• Closets are for Clothes co-founders Ang Frank and Jessie Eskildsen. Photo courtesy of CAFC

Love Wears On

By |2017-12-05T23:42:57-05:00November 17th, 2016|Guides, Holiday Gift Guide|

Love loud and proud. That’s the message Michigan-based clothing company Closets are for Clothes is sending with their custom T-shirt designs made to support the LGBTQ+ community and its allies.
“If our support can inspire even one person who has been struggling, if we can give them a voice, if we can open just one closed mind, it will all be worth it,” said Ang Frank of Plymouth and co-founder of CAFC, about their designs that make a statement.
Frank and her business partner Jessie Eskildsen of Westland started screenprinting T-shirts three years ago in a Garden City basement then sold them out of their backpacks at various Pride festivals throughout the states.
“When we first started selling them, we sold about 20 shirts. During our next Pride we sold over 100. Our online sales increased and we were reaching a much larger audience than originally intended,” said Eskildsen, adding that CAFC became “official” in May 2014. Since then, the company has sold T-shirts to people in 36 out of 50 states in the country. The goal is to cover the map. To accommodate this growth in sales and maintain the quality of their product, CAFC collaborates with custom printed apparel provider Underground Printing in Ann Arbor.

“We feel that Pride should be celebrated regularly. That’s why each one of our shirts is designed to promote love and acceptance,” said Frank. “Our everyday Pride apparel is our little way of keeping the parade going all year long.”
The pair understands the importance of operating with honesty and integrity despite the way they have been treated. Both young entrepreneurs were fired from previous jobs based on their sexual orientation.
“We realized that if CAFC is going to ask for your bravery, then the very least we can do is be brave ourselves” said Frank, a student who also works as a nanny. “We promise to continue living out loud in hopes to encourage others to do the same.”
That includes helping each other.
“The day after the election, Jessie was having a meltdown. She said she was going to go back in the closet, she was terrified of becoming a target,” said Frank. “I had to talk some sense into her, reminding her to love out loud as you always have. People depend on you for your courage. Lead by example. Yeah, it’s scary, but you can’t go back in the closet. You’re not going to find happiness there. No matter what, love who you love, do things for you. You can’t let this change the way you live.”
So she didn’t. In fact, since Nov. 8, Eskildsen is feeling more secure, specifically at work as a graphic and web designer, where her coworkers have publicly showed their support.
“People who I work with have said, ‘Hey, I have your back.’ We do have allies out there where we least expect it,” she said noting her responsibility to be a role model for the next generation. “The kids voting in our next election don’t feel like they should have to hide so I can’t hide. We are stronger together.”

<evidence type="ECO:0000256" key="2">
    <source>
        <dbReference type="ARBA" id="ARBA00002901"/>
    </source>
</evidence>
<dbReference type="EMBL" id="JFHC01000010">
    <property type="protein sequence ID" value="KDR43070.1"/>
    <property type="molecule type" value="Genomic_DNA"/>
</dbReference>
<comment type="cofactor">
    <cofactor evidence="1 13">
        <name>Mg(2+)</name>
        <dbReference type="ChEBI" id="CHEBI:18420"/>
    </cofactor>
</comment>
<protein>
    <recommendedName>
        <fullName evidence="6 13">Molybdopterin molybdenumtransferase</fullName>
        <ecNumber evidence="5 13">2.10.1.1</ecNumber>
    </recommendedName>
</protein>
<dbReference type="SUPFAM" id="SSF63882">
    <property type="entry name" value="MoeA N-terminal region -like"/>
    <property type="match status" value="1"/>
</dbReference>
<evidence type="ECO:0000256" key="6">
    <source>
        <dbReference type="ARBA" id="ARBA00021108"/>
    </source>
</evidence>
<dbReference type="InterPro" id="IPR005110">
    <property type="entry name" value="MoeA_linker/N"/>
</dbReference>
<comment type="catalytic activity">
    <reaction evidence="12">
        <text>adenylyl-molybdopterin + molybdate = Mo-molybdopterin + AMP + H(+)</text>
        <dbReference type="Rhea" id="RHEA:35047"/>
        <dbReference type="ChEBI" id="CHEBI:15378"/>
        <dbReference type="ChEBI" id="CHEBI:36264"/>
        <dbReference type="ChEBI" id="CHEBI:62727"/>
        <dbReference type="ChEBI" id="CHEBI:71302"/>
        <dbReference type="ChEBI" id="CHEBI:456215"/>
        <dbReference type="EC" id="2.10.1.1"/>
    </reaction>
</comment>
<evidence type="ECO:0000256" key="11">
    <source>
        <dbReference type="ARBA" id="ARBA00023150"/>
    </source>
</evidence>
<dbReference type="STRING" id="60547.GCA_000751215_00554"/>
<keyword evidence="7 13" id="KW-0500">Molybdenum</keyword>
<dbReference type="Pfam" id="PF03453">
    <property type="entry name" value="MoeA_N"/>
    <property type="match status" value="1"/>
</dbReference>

The T’s

The idea behind their most popular T-shirt design, Love Outlaw, is simple – to love outside the law, to create a movement encouraging others to live and love out loud.
“There is so much shame that fills the hearts of those within the LGBTQ+ community. What we wanted to do, more than anything, was to erase it,” said Frank. “Together we form an army of lovers, following our hearts instead of the path that society expects us to follow. We are Love Outlaws, and we’re proud to be authentic.”
The Olly Olly Oxen Free T-shirt is CAFC’s battle cry to anyone that has ever been made to feel like who they are is something to hide. For those who have found themselves, and those who are still searching.
It seemed right to pay tribute to their roots so Frank and Eskildsen created the MI Love Is Equal T-shirt during the fight for marriage equality. “We have a special place in our hearts for the mitten,” said Frank.
CAFC’s everyday Pride apparel is gender neutral and is offered in a few different colors and styles, such as v-necks, crewnecks or tank tops.

Looking ahead, Eskildsen said they are discussing new T-shirt ideas to unveil in 2017 to include transgender and ally designs. Proceeds from the sale of T-shirts, which are $25 each, will help CAFC continue inspiring the LGBTQ+ community.
“We’re not worried about money,” said Eskildsen. “We’re all about spreading love.”

Coming Out of the Closet

In an effort to support the LGBTQ+ community, CAFC does more than just sell T-shirts. As noted on their website, CAFC “hopes to continue to serve as a light in the dark, to find your way out, and to be proud when you get there.” Because coming out can be such a difficult process, CAFC teamed up with SC Visual Productions to create a two-part documentary on YouTube called From Here on Out. The video contains a collection of heartfelt coming out stories made possible with help from family members and several friends to include CAFC volunteers – creative contributor James Danger, social media manager Tiffani Edwards, office manager Jett Taylor and event coordinator Jackie Mack.
Frank said, “It was our hope, that by sharing these stories, it could inspire others to find courage to share their own.”

About the Author:

Kate Opalewski is BTL's features editor and has been since 2015. She has covered a variety of topics ranging from art, politics and community outreach. Recently, she was honored by the Detroit Police Department LGBT Advisory Board for her work for the local LGBTQIA community.